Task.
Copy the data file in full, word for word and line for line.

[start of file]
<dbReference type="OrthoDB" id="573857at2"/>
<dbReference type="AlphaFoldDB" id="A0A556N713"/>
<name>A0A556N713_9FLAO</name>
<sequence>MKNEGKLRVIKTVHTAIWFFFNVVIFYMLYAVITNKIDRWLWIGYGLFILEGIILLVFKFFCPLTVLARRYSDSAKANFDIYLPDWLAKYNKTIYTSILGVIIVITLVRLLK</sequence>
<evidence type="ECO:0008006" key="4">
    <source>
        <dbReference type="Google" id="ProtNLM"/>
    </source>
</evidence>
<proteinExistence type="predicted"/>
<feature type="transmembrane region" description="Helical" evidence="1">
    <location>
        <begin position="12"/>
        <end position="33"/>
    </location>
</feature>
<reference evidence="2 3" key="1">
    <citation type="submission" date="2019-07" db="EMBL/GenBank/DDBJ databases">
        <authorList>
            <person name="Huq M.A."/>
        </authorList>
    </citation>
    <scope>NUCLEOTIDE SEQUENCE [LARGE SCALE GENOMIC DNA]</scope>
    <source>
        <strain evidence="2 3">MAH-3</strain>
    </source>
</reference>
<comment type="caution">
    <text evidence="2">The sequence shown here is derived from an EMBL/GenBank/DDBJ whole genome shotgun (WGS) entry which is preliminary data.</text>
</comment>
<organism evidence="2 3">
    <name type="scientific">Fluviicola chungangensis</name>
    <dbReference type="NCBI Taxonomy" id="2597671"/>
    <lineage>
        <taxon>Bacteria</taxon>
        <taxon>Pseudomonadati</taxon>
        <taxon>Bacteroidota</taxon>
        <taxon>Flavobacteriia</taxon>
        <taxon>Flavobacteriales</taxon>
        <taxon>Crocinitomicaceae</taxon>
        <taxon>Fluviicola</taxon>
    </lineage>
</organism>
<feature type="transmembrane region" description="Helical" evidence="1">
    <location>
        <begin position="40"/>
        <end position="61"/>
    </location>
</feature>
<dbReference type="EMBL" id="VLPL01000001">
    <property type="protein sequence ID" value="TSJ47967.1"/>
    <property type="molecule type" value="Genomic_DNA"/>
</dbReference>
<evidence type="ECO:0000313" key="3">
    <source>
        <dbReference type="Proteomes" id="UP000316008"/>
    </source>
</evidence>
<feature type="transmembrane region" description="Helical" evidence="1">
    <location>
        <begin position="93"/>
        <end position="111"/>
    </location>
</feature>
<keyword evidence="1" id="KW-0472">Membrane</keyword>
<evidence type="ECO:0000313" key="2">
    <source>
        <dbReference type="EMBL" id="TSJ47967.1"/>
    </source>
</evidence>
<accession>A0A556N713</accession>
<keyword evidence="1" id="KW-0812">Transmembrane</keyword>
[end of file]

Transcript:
<dbReference type="OrthoDB" id="573857at2"/>
<dbReference type="AlphaFoldDB" id="A0A556N713"/>
<name>A0A556N713_9FLAO</name>
<sequence>MKNEGKLRVIKTVHTAIWFFFNVVIFYMLYAVITNKIDRWLWIGYGLFILEGIILLVFKFFCPLTVLARRYSDSAKANFDIYLPDWLAKYNKTIYTSILGVIIVITLVRLLK</sequence>
<evidence type="ECO:0008006" key="4">
    <source>
        <dbReference type="Google" id="ProtNLM"/>
    </source>
</evidence>
<proteinExistence type="predicted"/>
<feature type="transmembrane region" description="Helical" evidence="1">
    <location>
        <begin position="12"/>
        <end position="33"/>
    </location>
</feature>
<reference evidence="2 3" key="1">
    <citation type="submission" date="2019-07" db="EMBL/GenBank/DDBJ databases">
        <authorList>
            <person name="Huq M.A."/>
        </authorList>
    </citation>
    <scope>NUCLEOTIDE SEQUENCE [LARGE SCALE GENOMIC DNA]</scope>
    <source>
        <strain evidence="2 3">MAH-3</strain>
    </source>
</reference>
<comment type="caution">
    <text evidence="2">The sequence shown here is derived from an EMBL/GenBank/DDBJ whole genome shotgun (WGS) entry which is preliminary data.</text>
</comment>
<organism evidence="2 3">
    <name type="scientific">Fluviicola chungangensis</name>
    <dbReference type="NCBI Taxonomy" id="2597671"/>
    <lineage>
        <taxon>Bacteria</taxon>
        <taxon>Pseudomonadati</taxon>
        <taxon>Bacteroidota</taxon>
        <taxon>Flavobacteriia</taxon>
        <taxon>Flavobacteriales</taxon>
        <taxon>Crocinitomicaceae</taxon>
        <taxon>Fluviicola</taxon>
    </lineage>
</organism>
<feature type="transmembrane region" description="Helical" evidence="1">
    <location>
        <begin position="40"/>
        <end position="61"/>
    </location>
</feature>
<dbReference type="EMBL" id="VLPL01000001">
    <property type="protein sequence ID" value="TSJ47967.1"/>
    <property type="molecule type" value="Genomic_DNA"/>
</dbReference>
<evidence type="ECO:0000313" key="3">
    <source>
        <dbReference type="Proteomes" id="UP000316008"/>
    </source>
</evidence>
<feature type="transmembrane region" description="Helical" evidence="1">
    <location>
        <begin position="93"/>
        <end position="111"/>
    </location>
</feature>
<keyword evidence="1" id="KW-0472">Membrane</keyword>
<evidence type="ECO:0000313" key="2">
    <source>
        <dbReference type="EMBL" id="TSJ47967.1"/>
    </source>
</evidence>
<accession>A0A556N713</accession>
<keyword evidence="1" id="KW-0812">Transmembrane</keyword>